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Neon Tommy - Annenberg digital news

Social Media Has Changed The Nature Of Political Engagement

Jacqueline Jackson |
November 5, 2012 | 10:09 a.m. PST


President Obama participated in a Facebook Town Hall. (Barack Obama, Creative Commons)
President Obama participated in a Facebook Town Hall. (Barack Obama, Creative Commons)
In the 2008 presidential election, social media was new groundbreaking technology. YouTube had just reached its third year of broadcasting to millions and Twitter was in its early stages. The 2008 election saw an increase in voter vlogs and Facebook voter tallies. As BusinessWeek indicated, Twitter as a new service became a reminder of voting locations, fact-checking and even a diary of voter experience. Yet, despite the fact that the 2008 election was characterized by the use of social media for the first time, the degree to which it was used then doesn't compare to this year’s shift toward presidential social media campaigns.

For the 2012 election, candidates have created entire campaigns using social media. Every candidate has established YouTube, Twitter and Facebook accounts that strategically engage with users. To compare, Mitt Romney has a total of 11.7 million Facebook "likes" and 1.6 million Twitter followers, while President Obama has over 31.6 million Facebook "likes" and over 21 million Twitter followers. Yet, not all "likes" are approved by voters. Romney’s Facebook has come under scrutiny by users that do not support his campaign who are being contacted through his "like" page.

However, large numbers of followers aren’t enough. In order for the candidates' base of supporters to continue to grow, the audience must become advocates for the campaign. According to PC Mag, "engagement level is the key measurement of social media success for a candidate...That means that the number of Twitter followers or Facebook fans a candidate has is not nearly as important as their social media interactions with supporters, how many people share the candidate's message with their own network." Understanding this, the Obama administration embraced social media throughout his first term, but now has gone even further to heavily integrate it into Obama’s plan for communication with voters.

The shift in the use of social media as a campaign tool has come at a time when news and responses to the news are expected by citizens and consumers of media throughout the world to arrive immediately. We've transitioned from a weekly and even daily news cycle to a 24/7, around the clock cycle. Social media has become a way to deal with the increasingly shorter news cycle while satisfying the desire for concrete engagement with other voters, candidates and resources. It is due to this engagement that followers become advocates for both candidates by "liking," retweeting and sharing candidate posts. This allows candidates to access their voter networks, and helps expand their reach by millions across social media sites.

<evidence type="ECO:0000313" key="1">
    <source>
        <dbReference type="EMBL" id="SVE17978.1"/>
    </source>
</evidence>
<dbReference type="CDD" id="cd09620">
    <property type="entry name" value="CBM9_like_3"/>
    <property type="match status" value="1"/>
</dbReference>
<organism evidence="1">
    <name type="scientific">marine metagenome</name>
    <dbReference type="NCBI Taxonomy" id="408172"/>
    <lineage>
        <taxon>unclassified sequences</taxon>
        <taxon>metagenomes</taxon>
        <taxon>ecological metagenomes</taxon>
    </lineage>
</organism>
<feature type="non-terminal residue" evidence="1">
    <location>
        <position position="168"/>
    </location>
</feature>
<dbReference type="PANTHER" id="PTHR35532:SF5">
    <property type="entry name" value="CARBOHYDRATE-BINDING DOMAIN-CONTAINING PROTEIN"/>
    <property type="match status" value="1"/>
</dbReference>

Social media has presented the opportunity for voters to be inundated with information regarding additional candidates or opposing views. Unlike times when voters only received information they searched for, now voters have the opportunity to gain a broader perspective on politics despite their own position. Politics has become integrated into the spheres previously used solely for entertainment and communication among friends. Users can not only support their political candidates, but they can also follow them and engage with them as advocates, through daily exposure to the candidates' viewpoints.

However, not all aspects of the increased use of social media are positive.

According to the PEW Research Center, the response to candidates through social media is far more negative than positive: "Across Twitter, Facebook and blogs, neither Obama nor Romney had a single week of more positive than negative chatter...more than 40% of Twitter, Facebook and blog posts about either candidate were negative."

Despite the barrage of negative tweets, the election and its new relationship with social media has created a free speech mechanism that millions find keep them more informed. On an average day, voters are able to look at election coverage, candidate views and comments on them via social media. The access to information has thus transformed the voters' right to make an educated decision. Due to this change, politicians are increasingly viewing the new technology as an enhanced way to reach their audiences.

Through the use of social media, candidates have a direct conduit into the homes and hands of their prospective audiences. The attention the candidates receive through social media is undoubtedly a great asset in the quest to obtain votes. With only one day left before the election, I'm sure voters will be watching for not only what the candidates say, via news sites and stations, but what they post on social media.


Reach Contributor Jacqueline Jackson here; follow her here.



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